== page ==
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Quadraphenia

Deep thoughts
posted: 10/07/2002

The high-speed Challenger quad at Sun Valley is a gift to speed merchants. Rising 3,142 feet in just 11 minutes, the chair provides access to some of the sweetest corduroy anywhere, with a pitch made for haulin' A. Back in 1990, not long after Challenger was installed, a buddy of mine from Ketchum calculated that you could use the lift to notch almost 100,000 vertical feet in a day. In typical fashion, he invited me up for a hammerfest. It would be a huge day: Jackson Hole provides a certificate of accomplishment if you ski 100,000 vertical feet in a week.

The snow was perfect, the grooming impeccable, the radar clear of obstacles, at least until the midweek tourists wandered out in late morning. We made honest arcs from top to bottom, and by noon I was feeling it. By one o'clock my thigh muscles were sizzling. Still, I hunkered through the last 20,000 feet, and at the end of the day, I'd clocked 30 runs and 94,260 feet. It was one of the most amazing things I've ever done on skis. It was also one of the silliest-a confusion of quantity with quality that seems to happen to me all too often.

Quad chairs were relatively new at the time-pounding that much vertical in a day seemed almost absurd-but today really big days are commonplace, and quads are as pervasive as 4:20 references. If we think about high-speed quads at all, it's usually because we're sitting on one that's stopped. And yet, upon reflection I realize they've had a profound impact on skiing and are perhaps as influential as metal edges, grooming, and snowmaking.

At their most elemental, quads have given us more skiing. Just to be clear, more skiing is good. More powder, more hits, more trees, more steeps. If you're an iron man, you can charge all day every day and easily log a million vertical feet before the season's half over. Quads have given us more bang for our buck. It's true that a daily lift ticket can run more than $60, but it buys the potential for far more turns than before. Factor in the dramatic reduction in lift lines, and quads sound like one of the most positive skiing developments in generations.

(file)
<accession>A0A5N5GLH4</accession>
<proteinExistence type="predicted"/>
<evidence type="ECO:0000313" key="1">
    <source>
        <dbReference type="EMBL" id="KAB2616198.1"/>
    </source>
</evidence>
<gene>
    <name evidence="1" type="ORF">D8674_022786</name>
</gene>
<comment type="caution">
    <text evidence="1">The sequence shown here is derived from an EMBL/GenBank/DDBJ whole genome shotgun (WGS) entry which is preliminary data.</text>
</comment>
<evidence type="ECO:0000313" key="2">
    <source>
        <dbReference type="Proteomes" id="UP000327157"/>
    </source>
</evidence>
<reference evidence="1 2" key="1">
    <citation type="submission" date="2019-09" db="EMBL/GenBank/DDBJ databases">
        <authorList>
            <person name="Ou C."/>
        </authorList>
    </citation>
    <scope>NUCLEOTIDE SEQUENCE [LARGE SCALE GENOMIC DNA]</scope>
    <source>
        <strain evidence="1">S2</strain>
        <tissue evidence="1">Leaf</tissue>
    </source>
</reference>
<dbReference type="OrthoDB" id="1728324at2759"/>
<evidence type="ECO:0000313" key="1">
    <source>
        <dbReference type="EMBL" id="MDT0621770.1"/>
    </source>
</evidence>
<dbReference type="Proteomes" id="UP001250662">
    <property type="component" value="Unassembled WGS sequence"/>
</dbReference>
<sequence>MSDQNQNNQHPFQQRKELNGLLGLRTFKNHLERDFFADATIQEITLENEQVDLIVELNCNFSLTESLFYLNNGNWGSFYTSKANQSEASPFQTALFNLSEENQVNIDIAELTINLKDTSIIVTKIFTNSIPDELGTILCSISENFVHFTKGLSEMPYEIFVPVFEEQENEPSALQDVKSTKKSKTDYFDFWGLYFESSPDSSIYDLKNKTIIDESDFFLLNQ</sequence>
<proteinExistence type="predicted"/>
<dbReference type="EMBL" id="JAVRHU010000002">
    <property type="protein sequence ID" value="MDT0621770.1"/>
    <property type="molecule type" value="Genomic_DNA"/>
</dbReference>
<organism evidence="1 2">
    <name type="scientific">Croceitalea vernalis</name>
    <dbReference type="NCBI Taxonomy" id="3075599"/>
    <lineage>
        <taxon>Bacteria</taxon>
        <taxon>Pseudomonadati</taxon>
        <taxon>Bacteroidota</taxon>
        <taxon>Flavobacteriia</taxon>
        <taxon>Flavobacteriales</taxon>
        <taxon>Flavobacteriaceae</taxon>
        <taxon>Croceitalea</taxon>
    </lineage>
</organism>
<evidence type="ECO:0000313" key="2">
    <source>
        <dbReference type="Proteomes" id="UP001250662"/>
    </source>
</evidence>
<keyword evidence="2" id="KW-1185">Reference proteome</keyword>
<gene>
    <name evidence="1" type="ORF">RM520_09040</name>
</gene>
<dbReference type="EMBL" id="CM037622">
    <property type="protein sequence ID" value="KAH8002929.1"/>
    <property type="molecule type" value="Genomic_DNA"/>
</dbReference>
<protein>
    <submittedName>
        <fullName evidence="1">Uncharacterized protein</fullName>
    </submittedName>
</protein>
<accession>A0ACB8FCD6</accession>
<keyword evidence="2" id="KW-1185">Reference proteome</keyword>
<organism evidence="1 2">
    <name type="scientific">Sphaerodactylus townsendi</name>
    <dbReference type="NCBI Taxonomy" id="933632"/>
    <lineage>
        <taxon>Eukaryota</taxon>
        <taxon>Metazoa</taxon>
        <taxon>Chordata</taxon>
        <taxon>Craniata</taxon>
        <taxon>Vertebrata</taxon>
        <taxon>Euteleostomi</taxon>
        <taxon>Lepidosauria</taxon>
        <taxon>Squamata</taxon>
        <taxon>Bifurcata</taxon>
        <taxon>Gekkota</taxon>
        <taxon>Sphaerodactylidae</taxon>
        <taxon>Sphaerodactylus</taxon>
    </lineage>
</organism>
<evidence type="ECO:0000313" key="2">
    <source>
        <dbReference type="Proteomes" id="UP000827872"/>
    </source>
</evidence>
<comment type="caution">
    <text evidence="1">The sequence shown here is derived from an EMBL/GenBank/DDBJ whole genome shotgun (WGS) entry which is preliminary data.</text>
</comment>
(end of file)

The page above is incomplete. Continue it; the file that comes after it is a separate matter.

And yet they have a darker side. High-speed lifts, like so many other technological advances, are a mixed bag. It's true that you get to the top of the hill faster, but so does everyone else. At major resorts, powder days have become powder "hours." I miss the more measured pace of a mountain served by slower lifts. It's cool to ride a slow double on a stormy day and watch a trail reload itself, the flakes covering your tracks by the time you get back to the top. Slower chairs let you look around, absorb the mountain, share moments with your partner, anticipate the next run. It was on slow chairs that I fell in love with the entirety of skiing, not just the motion of it. It was on slow chairs that I learned that skiing takes place in nature, in sometimes wild, uncontrolled weather, and that part of the appeal was feeling at home in conditions where most people run for cover.

The on-hill impact of quads is certainly huge, but their most corrosive influence has come off the hill. Years ago, when the president of Telluride told me what his mountain really needed was more shopping, not more skiing, I felt sick to my stomach. But his words were strikingly prescient. Sun Valley's half-day ticket sales have rocketed since it put in seven high-speed quads, because most tourists don't have the conditioning to log the kind of vertical that those quads offer. Instead, they have money. And now, every afternoon, we have armies of affluent visitors looking for something to do. So, we have a Gap in Whistler and outlet malls in Summit County. We have tubing parks, video arcades, snowshoe tours, and high-end spas.

Of course, that leaves the post-lunch slopes empty for the hardcores, which is good. What's bad is that more people are spending their afternoons not skiing, gradually losing their connection with the sport itself. Resorts wwill argue that the public demands nonskiing amenities, that shopping is the new national sport, and without it they can't compete. They're probably right. But I'm tired of the Great American Omniculture leaching into the mountains. I love our quirky scene, the mix of dirtbags and millionaires united in the quest for deeper snow. I love how different Telluride is from Ketchum or Truckee from Crested Butte. And it breaks my heart to see more and more people acting as if skiing is just another thing to do on your winter vacation. It isn't. It's a way of life.

Fortunately, there are still more high-speed chairs in the mountains than Starbucks stores. The nearest quad is just around the corner. It's going to slow down to let me on, and the thing I love the most will be just 11 or so minutes away. Can you have too much of a good thing? I'm not sure.

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